What is a pebble? Is it an object or a thing? A weapon or a tool? Is it naïve or is it sentimental? Is it a token of the real, or a fragment of ideology? Can you do more than skip it or hurl it or mark a grave with it? What is the pebble to poetry? Of what might the poem make it speak?
In the first poem of Sina Queyras’s poetry collection My Ariel, an I-speaker testifies that “A love procedure set me going like a big fat lie.” This line directly overwrites one of Plath’s most famous lines — “Love set you going like a fat gold watch” — often quoted to portray Sylvia’s personal experience of new motherhood on the occasion of her daughter Frieda’s birth.
In compliance with the request Stein had received from Masson via de Rochemont, “La langue française” is “non political” insofar as it makes no direct mention of any overtly political issues, events, or specific persons. In approaching her requested subject — “the importance or prestige of the French language” — Stein in “La langue française”applies a vocabulary that has a long history in the autodiscourse of the French language (clarity, truth, profundity, etc.).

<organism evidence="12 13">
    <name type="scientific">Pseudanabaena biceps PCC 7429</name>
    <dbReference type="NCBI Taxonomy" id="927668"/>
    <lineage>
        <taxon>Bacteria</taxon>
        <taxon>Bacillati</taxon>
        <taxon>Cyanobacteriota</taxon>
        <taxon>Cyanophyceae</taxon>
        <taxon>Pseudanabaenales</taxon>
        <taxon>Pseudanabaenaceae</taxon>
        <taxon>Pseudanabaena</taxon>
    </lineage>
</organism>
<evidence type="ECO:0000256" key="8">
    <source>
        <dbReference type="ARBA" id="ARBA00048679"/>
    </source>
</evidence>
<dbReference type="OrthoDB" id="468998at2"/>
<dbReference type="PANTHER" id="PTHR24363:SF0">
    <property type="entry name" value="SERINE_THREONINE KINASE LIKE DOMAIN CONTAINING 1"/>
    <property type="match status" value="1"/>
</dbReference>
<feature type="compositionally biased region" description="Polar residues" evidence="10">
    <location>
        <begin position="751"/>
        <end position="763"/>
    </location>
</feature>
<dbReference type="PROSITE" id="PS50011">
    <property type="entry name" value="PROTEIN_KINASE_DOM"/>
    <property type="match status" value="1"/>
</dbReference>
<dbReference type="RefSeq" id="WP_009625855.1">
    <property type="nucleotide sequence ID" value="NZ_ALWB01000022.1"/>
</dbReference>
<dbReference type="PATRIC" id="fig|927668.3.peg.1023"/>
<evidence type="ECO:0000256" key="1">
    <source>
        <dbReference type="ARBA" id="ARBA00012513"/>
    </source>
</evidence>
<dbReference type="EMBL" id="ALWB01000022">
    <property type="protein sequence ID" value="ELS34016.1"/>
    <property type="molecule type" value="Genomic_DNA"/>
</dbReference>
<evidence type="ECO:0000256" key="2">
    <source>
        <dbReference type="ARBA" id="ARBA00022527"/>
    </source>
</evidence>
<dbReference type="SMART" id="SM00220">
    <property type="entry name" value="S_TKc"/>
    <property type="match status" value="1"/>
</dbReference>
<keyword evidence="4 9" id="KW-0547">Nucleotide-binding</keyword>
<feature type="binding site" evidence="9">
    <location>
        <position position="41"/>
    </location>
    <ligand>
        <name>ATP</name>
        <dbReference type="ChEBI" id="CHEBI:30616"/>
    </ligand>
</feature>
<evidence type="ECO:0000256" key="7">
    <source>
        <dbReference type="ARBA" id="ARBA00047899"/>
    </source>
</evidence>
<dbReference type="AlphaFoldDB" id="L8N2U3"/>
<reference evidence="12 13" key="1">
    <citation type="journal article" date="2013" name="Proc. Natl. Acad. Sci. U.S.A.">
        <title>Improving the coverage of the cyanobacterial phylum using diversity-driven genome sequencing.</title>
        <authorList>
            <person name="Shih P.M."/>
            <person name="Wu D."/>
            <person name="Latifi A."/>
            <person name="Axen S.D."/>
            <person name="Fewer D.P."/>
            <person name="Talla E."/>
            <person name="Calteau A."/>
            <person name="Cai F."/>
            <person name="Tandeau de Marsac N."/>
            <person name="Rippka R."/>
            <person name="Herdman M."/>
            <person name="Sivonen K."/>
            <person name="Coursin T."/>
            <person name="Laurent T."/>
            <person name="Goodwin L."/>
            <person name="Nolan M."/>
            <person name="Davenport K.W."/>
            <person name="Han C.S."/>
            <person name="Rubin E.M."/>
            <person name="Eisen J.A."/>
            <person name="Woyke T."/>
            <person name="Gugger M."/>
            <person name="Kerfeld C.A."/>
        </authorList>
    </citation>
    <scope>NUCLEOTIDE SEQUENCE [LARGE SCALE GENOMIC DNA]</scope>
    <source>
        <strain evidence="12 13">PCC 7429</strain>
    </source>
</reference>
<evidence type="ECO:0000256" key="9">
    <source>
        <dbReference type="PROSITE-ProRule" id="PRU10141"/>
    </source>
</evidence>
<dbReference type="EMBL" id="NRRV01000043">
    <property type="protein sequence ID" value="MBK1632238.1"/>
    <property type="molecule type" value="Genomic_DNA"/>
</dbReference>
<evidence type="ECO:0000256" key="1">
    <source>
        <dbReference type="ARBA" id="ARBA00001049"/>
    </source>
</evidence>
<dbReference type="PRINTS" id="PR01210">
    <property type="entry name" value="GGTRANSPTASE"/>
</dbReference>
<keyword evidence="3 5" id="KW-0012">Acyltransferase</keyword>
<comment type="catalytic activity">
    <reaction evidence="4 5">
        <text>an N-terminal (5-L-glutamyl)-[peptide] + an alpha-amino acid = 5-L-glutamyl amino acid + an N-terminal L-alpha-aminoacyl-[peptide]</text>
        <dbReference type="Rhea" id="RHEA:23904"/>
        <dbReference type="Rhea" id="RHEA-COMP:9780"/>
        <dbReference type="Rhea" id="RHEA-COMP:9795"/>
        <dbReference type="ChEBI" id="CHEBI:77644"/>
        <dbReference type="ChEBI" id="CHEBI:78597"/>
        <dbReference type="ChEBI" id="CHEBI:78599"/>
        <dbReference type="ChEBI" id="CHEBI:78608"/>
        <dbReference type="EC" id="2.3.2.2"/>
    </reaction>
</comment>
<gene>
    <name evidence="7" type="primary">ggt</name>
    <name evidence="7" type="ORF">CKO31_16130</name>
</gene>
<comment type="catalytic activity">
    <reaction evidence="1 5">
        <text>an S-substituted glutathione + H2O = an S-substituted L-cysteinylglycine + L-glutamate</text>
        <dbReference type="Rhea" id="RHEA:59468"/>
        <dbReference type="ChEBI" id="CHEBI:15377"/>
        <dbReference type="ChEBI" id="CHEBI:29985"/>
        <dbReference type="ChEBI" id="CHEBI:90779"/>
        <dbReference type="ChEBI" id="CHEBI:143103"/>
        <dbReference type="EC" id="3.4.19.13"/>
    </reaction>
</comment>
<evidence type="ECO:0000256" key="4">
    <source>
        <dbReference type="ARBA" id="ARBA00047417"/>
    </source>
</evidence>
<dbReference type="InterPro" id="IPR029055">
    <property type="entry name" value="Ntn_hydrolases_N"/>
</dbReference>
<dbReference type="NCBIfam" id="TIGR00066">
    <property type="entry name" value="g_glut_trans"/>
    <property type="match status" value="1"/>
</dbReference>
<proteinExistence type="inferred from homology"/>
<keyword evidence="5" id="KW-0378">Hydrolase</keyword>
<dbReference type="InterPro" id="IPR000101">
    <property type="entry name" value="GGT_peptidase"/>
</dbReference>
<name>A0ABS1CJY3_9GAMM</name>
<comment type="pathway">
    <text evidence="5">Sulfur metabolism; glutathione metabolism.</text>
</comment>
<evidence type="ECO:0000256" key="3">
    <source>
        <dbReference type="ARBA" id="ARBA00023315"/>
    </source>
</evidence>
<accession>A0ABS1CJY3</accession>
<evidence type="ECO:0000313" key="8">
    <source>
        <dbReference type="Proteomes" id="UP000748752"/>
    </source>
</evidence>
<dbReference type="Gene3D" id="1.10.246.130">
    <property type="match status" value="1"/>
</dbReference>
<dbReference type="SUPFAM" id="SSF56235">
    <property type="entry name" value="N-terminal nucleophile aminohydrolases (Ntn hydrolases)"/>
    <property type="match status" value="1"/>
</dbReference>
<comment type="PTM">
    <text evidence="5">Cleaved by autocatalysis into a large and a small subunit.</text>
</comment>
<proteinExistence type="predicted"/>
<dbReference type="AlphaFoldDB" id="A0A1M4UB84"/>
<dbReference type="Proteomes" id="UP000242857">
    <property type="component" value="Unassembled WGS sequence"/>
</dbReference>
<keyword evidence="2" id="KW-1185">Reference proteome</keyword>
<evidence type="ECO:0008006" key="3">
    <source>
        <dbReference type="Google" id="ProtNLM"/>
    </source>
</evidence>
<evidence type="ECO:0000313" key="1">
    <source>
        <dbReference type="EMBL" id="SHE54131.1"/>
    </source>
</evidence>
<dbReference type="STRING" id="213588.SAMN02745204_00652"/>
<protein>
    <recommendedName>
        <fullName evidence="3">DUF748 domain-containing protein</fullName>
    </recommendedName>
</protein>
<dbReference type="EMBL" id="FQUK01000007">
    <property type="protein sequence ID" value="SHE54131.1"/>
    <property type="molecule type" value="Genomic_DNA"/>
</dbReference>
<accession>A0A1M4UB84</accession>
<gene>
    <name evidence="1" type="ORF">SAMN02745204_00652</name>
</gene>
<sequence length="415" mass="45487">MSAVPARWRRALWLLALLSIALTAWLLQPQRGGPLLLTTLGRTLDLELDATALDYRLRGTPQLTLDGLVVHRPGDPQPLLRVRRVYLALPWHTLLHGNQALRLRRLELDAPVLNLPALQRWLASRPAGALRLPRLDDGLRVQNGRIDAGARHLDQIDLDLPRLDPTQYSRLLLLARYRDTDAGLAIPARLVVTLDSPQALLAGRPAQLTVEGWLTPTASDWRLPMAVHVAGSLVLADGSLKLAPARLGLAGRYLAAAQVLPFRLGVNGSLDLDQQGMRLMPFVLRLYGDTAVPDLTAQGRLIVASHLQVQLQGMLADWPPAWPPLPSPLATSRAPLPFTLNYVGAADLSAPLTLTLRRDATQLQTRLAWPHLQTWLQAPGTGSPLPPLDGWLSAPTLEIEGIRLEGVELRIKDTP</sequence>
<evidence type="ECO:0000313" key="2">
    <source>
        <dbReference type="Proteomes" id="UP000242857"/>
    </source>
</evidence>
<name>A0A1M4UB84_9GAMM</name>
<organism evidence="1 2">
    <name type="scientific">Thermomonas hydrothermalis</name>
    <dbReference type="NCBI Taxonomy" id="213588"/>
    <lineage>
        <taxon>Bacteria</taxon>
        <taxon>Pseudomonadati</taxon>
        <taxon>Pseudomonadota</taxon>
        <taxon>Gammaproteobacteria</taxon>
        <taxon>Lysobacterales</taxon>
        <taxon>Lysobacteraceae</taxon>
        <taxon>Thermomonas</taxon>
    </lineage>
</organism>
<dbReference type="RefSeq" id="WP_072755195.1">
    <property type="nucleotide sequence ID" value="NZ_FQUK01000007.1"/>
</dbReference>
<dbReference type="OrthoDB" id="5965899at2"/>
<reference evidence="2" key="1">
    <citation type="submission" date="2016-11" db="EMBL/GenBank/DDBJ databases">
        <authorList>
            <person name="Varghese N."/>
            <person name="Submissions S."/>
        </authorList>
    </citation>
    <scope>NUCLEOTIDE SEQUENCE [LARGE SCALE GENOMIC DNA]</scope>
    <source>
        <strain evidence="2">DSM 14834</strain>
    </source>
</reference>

Editorial note: This piece is intended to be a companion to Logan Esdale’s contribution to this dossier, which can be found here.
After my first encounter with Cecil Taylor’s work in November 1986, I never would have imagined having a series of extraordinary experiences with him across the decades that followed. Seeing him that first time, a two-hour solo concert during a thunderstorm, I didn’t realize music could exist in such a different aesthetic universe: concert as poem.
After my first firsthand encounter with Cecil Taylor’s work in Charlottesville in November 1986, I never would have imagined having a series of extraordinary experiences with him across the decades that followed.